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Grief Triggers During the Holidays

Find strength in moments of vulnerability

If you’ve experienced the death of a loved one—whether recently or years ago—the holidays can be a painful reminder of all that’s been lost. Things that once brought comfort and joy, like family traditions and festive gatherings, can now cause grief triggers that pull you back into the pain of your loss.

While there is no fast-forward button to skip this season, there are strategies you can take to make the holidays more bearable. Read on to learn more about grief triggers and how you can find strength in these moments of vulnerability, as well as how to find a holiday-specific grief support group near you or online.

Why the holidays cause grief triggers

Grief triggers are sudden, immediate, and overwhelming. They can be as subtle as the smell of cinnamon or as obvious as your loved one’s favorite holiday song playing on the radio. But no matter what form it takes, a grief trigger can feel like an emotional tidal wave that hits you when you least expect it, pulling you back into memories of your loved one and causing pain in the process.

With the focus on family, friends, gatherings, and traditions, holidays are full of grief triggers. And attempting to navigate the season is like trying to walk through an emotional minefield:

“The first time I heard that Christmas song after she died, I was ambushed. It was so painful.”
“The first Christmas after my husband passed, there was no mention of my husband’s name at our family reunion. On the inside I was broken.”
“We can’t bear the thought of waking up on Christmas Day and not having our son there.”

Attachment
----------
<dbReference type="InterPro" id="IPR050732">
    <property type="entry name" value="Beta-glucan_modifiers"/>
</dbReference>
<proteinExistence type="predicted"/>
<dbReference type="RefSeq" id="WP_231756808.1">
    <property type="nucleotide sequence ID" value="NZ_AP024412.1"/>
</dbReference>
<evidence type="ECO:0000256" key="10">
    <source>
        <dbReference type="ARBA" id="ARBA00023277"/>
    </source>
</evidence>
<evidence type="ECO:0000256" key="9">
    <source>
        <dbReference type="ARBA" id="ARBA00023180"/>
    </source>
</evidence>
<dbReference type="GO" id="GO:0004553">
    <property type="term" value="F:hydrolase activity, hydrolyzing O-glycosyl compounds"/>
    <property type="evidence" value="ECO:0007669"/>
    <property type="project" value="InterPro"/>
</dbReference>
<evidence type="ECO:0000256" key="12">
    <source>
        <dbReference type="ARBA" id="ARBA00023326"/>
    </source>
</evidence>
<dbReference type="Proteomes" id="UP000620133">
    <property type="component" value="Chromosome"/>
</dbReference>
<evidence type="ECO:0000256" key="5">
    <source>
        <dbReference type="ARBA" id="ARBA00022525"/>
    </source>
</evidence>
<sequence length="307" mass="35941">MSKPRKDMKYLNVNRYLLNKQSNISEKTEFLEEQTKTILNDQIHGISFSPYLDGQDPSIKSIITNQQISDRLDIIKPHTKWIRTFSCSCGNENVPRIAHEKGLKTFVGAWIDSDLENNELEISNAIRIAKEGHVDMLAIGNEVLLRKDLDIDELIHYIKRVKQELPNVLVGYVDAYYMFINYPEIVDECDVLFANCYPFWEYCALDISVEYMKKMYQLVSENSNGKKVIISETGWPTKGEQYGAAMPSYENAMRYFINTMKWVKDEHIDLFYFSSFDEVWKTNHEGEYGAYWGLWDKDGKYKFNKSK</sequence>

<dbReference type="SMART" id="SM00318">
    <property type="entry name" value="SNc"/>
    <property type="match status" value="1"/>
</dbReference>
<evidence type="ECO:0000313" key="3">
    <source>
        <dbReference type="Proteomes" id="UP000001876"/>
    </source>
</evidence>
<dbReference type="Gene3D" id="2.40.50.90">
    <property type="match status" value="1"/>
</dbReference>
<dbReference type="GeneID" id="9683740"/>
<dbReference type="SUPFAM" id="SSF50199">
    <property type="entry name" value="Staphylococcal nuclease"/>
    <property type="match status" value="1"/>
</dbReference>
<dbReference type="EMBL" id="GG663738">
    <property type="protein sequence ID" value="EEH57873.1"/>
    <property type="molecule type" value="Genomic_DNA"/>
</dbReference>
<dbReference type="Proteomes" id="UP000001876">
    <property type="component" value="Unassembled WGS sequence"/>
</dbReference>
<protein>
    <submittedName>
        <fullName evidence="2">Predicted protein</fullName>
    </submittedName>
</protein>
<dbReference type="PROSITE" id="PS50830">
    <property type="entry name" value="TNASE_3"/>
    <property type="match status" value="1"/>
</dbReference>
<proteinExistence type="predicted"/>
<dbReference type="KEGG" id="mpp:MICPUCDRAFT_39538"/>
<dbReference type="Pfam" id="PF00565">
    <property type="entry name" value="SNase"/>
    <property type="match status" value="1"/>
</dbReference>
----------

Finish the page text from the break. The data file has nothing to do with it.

Maybe you already know what will trigger your grief this season. For example, if your loved one always made pancakes on Christmas morning, you can anticipate this breakfast time stirring memories that emphasize his or her absence.

However, sometimes something unexpected will trigger grief, and these moments can leave you feeling especially vulnerable.

Facing the unexpected

Grief triggers are often subtle. Maybe you see a couple holding hands over a cup of hot cider or hear a child laughing in delight outside in the snow. And in that moment, you’re taken back. But no matter what grief triggers you encounter, they have one thing in common: They can leave you feeling emotionally ambushed and vulnerable.

Since grief triggers can’t always be anticipated, they can make the holidays feel like you’re never safe from the memories and the painful emotions that follow. And as much as you may want to hibernate through this season, Thanksgiving will still be here, then Christmas, then New Year’s. Family traditions and social obligations will still exist, especially if you have children or other family members who depend on you to make this season special.

While there is no easy way through the holidays, there are strategies you can take that will help you anticipate grief triggers so that you can navigate—and even find hope—this season.

Anticipating grief triggers

Thinking through the possible grief triggers you might encounter this season will help you feel prepared to deal with emotional ambushes instead of being caught off guard.